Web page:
[dropcap]E[/dropcap]ureka, CA–On Sunday, February 10, 1952 eight Black women met at the home of Mrs. Margret Neloms with Mrs. Mary E. Watkins as the organizer. The purpose was organizing a social club that upheld christian values and celebrated members birthdays.
The name Amity was selected because it means friendship, friendly relations, friendliness and good understanding. The women were devoted christians and vowed to show love to one another.
The Amity Club met once a month where they discussed art, Black history and current events. Charter members were: Madame Gertrude Woods, Beulah Hughes, Mamie Turk, Lillie Collins, Edith Howard, Zelma Gilmore, Mary E. Watkins and Margaret Neloms. Mrs. Gertrude Woods thought of the idea to celebrate each members birthday with a monthly dinner party.
From the onset the club raised money for a scholarship fund. The first scholarship went to the Piney Wood College in Mississippi. They raised money by donations from people to get their name in quilt blocks. They were embroiled by the members and when the quilt was finished it was raffled off and the proceeds went into a scholarship fund.
In February 1953, the Amity Birthday club celebrated its first anniversary at a dance held in Runeberg Hall. Mayor Robert Madsen spoke briefly commending the “negro club for its fine ideals.”
For a period of ten years the club contributed a one hundred-dollar scholarship to Humboldt State University (back then it was Humboldt State College). There was even a period when deserving individual scholarships went to local and out-of-town young people.
For over 24-years the club continued their philosophy of cultural pursuits and providing scholarships to students struggling to gain an education.
In January 1968, Mrs. Neloms initiated the idea of integrating the membership and invited Mrs. Ina Harris. Mrs. Ruth Beck and Mrs. Bernice Stegman to join the club.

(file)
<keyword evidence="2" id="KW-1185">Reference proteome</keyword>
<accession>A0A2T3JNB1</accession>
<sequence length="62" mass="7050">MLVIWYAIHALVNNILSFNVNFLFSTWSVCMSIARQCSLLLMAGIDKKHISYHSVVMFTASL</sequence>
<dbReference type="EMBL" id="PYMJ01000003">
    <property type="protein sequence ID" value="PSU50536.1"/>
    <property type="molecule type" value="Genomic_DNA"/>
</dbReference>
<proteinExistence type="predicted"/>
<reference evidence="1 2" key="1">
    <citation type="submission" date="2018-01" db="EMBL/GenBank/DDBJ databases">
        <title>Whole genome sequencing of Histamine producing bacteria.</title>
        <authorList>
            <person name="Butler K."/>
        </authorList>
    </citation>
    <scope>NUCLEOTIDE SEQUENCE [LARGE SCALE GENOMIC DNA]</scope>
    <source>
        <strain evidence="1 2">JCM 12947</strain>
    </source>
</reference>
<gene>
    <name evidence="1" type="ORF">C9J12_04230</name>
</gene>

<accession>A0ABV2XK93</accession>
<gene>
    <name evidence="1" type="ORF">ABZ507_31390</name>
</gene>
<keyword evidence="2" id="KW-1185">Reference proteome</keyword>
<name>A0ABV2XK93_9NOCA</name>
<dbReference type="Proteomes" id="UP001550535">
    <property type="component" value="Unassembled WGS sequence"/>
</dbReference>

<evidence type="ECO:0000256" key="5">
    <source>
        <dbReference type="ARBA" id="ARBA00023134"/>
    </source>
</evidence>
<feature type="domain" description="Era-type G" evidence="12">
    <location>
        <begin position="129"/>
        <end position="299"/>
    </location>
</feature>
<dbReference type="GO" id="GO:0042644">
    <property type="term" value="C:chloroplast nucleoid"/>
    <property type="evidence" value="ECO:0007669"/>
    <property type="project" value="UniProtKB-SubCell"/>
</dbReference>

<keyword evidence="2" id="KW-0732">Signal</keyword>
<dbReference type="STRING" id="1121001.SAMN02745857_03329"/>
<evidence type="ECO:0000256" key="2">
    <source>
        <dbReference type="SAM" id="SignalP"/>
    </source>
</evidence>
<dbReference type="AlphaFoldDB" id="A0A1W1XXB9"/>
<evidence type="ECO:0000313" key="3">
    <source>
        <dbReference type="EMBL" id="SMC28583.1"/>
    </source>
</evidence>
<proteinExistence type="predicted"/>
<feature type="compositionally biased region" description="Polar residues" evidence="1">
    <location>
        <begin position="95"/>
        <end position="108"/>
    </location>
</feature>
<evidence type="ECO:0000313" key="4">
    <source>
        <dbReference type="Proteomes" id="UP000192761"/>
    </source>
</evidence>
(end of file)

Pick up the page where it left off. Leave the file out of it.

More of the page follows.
The Eureka Historical Society has an Amity Club file where past members have donated old photos, letters to the club, notebooks of meeting minutes, newspaper articles and clippings. Looking through them, shows that these women had an impact on various people due to their generosity and thoughtfulness beyond race.
The Amity Club and these group of Black women in particular, were very active in the local community. They were life members of the NAACP and had strong ties to the local Eureka chapter. Ina Harris and her husband Noel (who has now passed) are credited with starting the local NAACP. Ina is in her 90’s and still lives in Eureka.
As a Black woman who came to Humboldt County for college, I do not see myself represented in anywhere in these small towns in Humboldt County. I wondered where the stories were of Black people and Black families in Humboldt County throughout the years.
I was amazed to learn there was a time when Black women and families were making a way out of no way in Humboldt County. Some thrived and some survived by creating social groups and organizations in the local community.
Black people who live in Humboldt County, I think it is imperative to take notes from stories like these. Do not feel like you have to live within the confines and shadows of Humboldt because you do not represent the dominate group. Be proud of those who came before you, the Black pioneers of Humboldt County.
Create groups and organizations that show that you are apart of this community. And always remember to look out for and show love to your fellow brother in a community where you are the minority.
If you saw my video Photos in the Attic, you are aware that I covered a story about a man who went to the Humboldt County Historical Society to get help figuring out who were these photos of Black people that he found in his family attic. They were the Watkins, who were early Black settlers of Humboldt County in the 1800’s. Mary E. Watkins who married Mary “Molly” Watkins son, helped form the Amity Club.
Now isn’t that something! I love when history is connected, as everything usually is.
Photos: Humboldt County Historical Society